This program is a community-based residence which is designed to facilitate the early release of Aboriginal youth from custody. The program addresses the needs of clients who are experiencing loss of awareness of Aboriginal culture, customs and traditions. Specialized programs involving history and activities are utilized and developed with input from local First Nations communities. The program facilitates the youth returning to the community by assisting them to develop a sense of personal responsibility while promoting healing and restoring the balance to allow for the successful re-integration of the offender into the community.

Swo Weles Lalem Program (Mission)
This program is a residential attendance program which is an alternative to custody that facilitates exposure to Aboriginal heritage, customs and culture, through the utilization of existing community resources. This program focuses on minimizing the youth's sense of alienation from the community; developing healthy relationships with the family and community; developing acceptable patterns of behaviour; reducing further criminal behaviour; assisting youth to understand the harmful effects of their behaviour; and, assisting youth to develop a sense of personal responsibility to begin the healing process and restore the balance to allow for the successful re-integration of the offender into the community.

Intensive Supervision/Case Aid Program (Various Locations)
These programs offer the court an alternative to incarceration for Aboriginal youth. The central focus of these programs is a one-to-one role modelling through frequent contact with the youth and their family support. The program provides intensive support while focusing on re-integrating the youth into the community by addressing educational, vocational and family issues.

Efforts are focused on assisting the youth to remain in the home community so that they can restore their relationship with the community and explore options that facilitate acceptable behaviour and acceptance by the community. Advocate for Aboriginal youth and their access to community resources; mostly used in northern, isolated communities.


The Correctional Services Division of Alberta Justice is committed to assisting Aboriginal offenders through programs and services offered both in the community and in correctional centres across the province. The following is a brief overview of these services and programs.

Assistant Probation Officer Program
This program, operating since 1979, involves contracting private individuals to provide probation supervision and specialized Community Corrections services, mostly to remote communities. The program runs province-wide with most Assistant Probation Officers being Aboriginal people residing in Aboriginal communities.

Community Supervision Program
Funding is provided to Native Counselling Services of Alberta (NCSA) to supervise and counsel offenders under conditions of Probation, Temporary Absence, Pre-Trial or the Fine Option Program.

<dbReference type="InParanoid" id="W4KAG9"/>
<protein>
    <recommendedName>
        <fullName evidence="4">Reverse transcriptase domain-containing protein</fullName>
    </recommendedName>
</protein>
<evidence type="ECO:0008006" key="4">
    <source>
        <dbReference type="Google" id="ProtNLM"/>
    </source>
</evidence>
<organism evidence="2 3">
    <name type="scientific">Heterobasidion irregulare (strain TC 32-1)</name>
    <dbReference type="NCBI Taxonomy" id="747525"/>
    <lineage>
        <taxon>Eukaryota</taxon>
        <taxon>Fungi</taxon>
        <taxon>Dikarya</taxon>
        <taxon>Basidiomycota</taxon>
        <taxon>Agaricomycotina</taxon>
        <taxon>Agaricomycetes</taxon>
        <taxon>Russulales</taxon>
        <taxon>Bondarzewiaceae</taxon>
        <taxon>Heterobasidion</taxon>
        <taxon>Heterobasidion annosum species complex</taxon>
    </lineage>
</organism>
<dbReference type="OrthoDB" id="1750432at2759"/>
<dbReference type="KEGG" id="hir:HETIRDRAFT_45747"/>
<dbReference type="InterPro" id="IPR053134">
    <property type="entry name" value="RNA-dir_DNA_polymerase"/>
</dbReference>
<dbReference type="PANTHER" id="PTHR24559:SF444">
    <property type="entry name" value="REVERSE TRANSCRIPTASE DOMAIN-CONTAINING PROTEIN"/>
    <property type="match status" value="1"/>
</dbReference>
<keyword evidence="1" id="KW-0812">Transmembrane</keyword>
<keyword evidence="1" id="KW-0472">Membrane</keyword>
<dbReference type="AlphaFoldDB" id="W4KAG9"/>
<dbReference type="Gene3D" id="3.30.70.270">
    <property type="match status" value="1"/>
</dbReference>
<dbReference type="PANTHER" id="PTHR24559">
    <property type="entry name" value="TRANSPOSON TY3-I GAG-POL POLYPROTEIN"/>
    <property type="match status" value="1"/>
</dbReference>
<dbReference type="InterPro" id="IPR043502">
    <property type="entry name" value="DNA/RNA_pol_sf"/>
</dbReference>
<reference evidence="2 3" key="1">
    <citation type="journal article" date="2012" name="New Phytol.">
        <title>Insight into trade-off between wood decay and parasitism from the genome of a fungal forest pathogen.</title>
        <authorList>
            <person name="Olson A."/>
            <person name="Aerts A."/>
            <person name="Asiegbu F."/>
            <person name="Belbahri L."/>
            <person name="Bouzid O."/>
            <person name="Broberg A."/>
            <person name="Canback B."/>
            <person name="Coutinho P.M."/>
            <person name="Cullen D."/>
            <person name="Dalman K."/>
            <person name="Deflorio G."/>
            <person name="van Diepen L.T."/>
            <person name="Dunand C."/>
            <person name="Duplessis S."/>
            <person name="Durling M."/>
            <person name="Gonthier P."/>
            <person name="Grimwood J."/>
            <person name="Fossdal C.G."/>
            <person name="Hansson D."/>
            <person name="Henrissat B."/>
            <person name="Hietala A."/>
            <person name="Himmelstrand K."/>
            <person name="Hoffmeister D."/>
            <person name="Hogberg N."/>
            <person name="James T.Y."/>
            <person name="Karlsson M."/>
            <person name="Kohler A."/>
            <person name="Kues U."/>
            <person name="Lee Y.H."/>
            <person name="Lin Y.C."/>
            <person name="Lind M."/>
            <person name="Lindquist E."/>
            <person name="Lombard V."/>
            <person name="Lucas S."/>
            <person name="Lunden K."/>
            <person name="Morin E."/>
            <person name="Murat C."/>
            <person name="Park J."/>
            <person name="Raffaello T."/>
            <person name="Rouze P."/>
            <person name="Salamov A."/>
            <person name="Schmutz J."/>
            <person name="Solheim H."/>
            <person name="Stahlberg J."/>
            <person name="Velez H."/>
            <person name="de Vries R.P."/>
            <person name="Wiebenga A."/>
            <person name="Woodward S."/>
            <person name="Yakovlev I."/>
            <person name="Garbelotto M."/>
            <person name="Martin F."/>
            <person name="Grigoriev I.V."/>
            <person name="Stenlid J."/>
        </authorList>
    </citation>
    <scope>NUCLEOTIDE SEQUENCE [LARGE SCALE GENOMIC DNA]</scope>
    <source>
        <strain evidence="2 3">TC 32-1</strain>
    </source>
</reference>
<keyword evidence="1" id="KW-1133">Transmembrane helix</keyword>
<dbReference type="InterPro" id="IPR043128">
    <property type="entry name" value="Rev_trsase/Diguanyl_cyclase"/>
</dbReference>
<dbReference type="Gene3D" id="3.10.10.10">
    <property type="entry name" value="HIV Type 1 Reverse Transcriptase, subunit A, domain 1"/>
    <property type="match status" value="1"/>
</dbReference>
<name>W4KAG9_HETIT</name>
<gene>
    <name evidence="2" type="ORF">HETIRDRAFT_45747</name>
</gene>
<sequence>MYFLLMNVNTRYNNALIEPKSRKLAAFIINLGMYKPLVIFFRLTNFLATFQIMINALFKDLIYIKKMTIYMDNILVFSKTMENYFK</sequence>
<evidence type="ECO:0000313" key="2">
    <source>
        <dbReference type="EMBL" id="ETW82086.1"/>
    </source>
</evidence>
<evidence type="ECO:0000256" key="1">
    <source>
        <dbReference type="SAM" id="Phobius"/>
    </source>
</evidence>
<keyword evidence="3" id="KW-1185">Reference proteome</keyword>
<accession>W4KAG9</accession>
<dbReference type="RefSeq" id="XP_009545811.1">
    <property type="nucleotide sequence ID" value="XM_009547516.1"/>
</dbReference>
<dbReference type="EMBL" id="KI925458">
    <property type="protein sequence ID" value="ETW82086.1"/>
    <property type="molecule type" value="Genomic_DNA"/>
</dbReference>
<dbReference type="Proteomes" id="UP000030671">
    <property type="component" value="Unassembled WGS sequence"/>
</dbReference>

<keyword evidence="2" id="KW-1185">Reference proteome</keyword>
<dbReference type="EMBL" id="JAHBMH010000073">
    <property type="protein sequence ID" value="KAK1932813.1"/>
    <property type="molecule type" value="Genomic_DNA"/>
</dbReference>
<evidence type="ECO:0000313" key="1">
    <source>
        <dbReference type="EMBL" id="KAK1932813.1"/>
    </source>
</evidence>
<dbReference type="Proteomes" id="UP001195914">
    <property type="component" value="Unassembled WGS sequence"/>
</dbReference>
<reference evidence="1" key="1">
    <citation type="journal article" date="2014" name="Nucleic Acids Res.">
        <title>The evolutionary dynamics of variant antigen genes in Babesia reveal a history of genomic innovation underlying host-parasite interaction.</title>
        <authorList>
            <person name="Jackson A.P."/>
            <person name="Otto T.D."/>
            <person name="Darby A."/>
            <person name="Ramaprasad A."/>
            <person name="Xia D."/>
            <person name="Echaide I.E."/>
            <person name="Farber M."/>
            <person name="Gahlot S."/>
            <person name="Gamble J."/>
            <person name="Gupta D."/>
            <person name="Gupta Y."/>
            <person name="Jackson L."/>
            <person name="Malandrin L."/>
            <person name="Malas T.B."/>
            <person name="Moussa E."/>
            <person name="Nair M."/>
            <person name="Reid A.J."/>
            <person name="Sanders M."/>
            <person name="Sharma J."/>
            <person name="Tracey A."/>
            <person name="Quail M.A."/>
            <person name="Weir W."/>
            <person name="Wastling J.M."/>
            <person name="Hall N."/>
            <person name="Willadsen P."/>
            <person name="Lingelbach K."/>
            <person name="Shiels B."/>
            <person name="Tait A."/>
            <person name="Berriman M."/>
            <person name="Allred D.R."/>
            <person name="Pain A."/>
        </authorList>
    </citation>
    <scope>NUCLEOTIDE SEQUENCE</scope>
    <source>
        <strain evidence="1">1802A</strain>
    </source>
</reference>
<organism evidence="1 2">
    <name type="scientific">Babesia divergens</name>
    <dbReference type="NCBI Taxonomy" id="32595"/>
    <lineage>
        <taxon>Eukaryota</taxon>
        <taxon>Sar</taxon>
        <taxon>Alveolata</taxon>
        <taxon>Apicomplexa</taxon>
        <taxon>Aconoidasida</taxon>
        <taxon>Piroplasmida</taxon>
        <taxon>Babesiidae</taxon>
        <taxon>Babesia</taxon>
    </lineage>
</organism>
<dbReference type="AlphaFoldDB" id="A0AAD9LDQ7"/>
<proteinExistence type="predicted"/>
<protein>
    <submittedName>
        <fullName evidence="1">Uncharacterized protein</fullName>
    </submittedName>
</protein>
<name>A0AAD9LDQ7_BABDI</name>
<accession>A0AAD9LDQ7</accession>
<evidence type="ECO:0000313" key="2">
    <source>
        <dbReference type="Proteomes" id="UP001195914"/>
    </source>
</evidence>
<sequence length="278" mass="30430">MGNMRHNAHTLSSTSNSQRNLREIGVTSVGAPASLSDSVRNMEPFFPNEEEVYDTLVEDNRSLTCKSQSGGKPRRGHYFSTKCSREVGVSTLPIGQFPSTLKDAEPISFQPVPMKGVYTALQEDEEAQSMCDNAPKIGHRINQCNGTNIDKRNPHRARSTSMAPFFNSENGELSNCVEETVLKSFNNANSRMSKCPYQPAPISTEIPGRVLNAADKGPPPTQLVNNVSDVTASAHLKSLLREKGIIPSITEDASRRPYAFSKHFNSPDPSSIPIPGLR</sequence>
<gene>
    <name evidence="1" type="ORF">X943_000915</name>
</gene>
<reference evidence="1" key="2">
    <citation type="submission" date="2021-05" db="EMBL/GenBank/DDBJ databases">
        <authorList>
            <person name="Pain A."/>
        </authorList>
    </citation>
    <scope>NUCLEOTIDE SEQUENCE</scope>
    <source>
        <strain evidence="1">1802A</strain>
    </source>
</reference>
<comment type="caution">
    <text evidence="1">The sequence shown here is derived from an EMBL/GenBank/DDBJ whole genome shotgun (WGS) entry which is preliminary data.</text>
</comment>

Elders Visitation Program
Operating in Lethbridge, Calgary and Edmonton, Elders are contracted to provide spiritual guidance and counselling to adult and young offender inmates. When required in other areas of the province, Elders are contracted locally on a fee-for-service basis.

Kainai Community Corrections Society
This Society, funded wholly by Alberta Justice, is an independent non-profit society which provides Community Corrections services and operates a 24-bed minimum security correctional facility on the Blood Reserve for the Blood Tribe.

Metis Nation Wilderness Camp Society
Established in March 1993, this Society operates a 25-bed minimum security camp near Lac La Biche. Funded by the Departments of Justice, Environmental Protection, and Public Works, Supply and Services, select Metis offenders are engaged in the construction of Lakeland Provincial Park.

Metis Zone II Elders' Visitation Program
Through an agreement with the Metis Nation of Alberta, Zone II Regional Council, Alberta Justice provides funding for Elders from four Metis communities to counsel and provide spiritual guidance to adult and young offenders under community supervision.

Native Addiction Treatment Program
Jointly funded by Alberta Justice and the Alberta Alcohol and Drug Abuse Commission, community residential Centres provide specialized treatment from substance abuse for Aboriginal offenders within the context of Native culture and traditions. These centres include Poundmakers Lodge and the Bonnyville Native / Metis Rehabilitation Centre.

Native Counselling Services of Alberta
This private organization is provided funding through Alberta Justice to deliver various corrections services to the province's Aboriginal community. Programs are delivered within the context of Aboriginal culture and traditions. Native Counselling Services of Alberta operates the 20-bed Westcastle minimum security camp and two open-custody young offender group homes. Extensive family and criminal Court Worker services are delivered through field offices across Alberta.

Native Court Worker Program
This program is funded jointly by Alberta Justice and the Federal Department of Justice. The program is operated by Native Counselling Services of Alberta and several First Nations communities. Under this program, paralegal assistance is provided to Aboriginal offenders appearing before the courts. Defendants are instructed on court procedures, legal rights, translation services and counselling.

Community Corrections Services
Alberta Justice funds societies to provide Community Corrections Services (probation, Court Worker and crime prevention) to First Nations across Alberta. The Yellowhead Tribal Community Corrections Society provides service to the Enoch, Alexander, Alexis, Sunchild and O'Chiese Bands. The Tsuu T'ina Nation / Stoney Corrections Society provides Community Corrections services to the Tsuu T'ina, Stoney, Bearspaw and Chiniki First Nations in southwest Alberta. The Siksika Justice Commission provides services to the residents of the Siksika First Nations and the Kainai Society provides services to the Blood Reserve.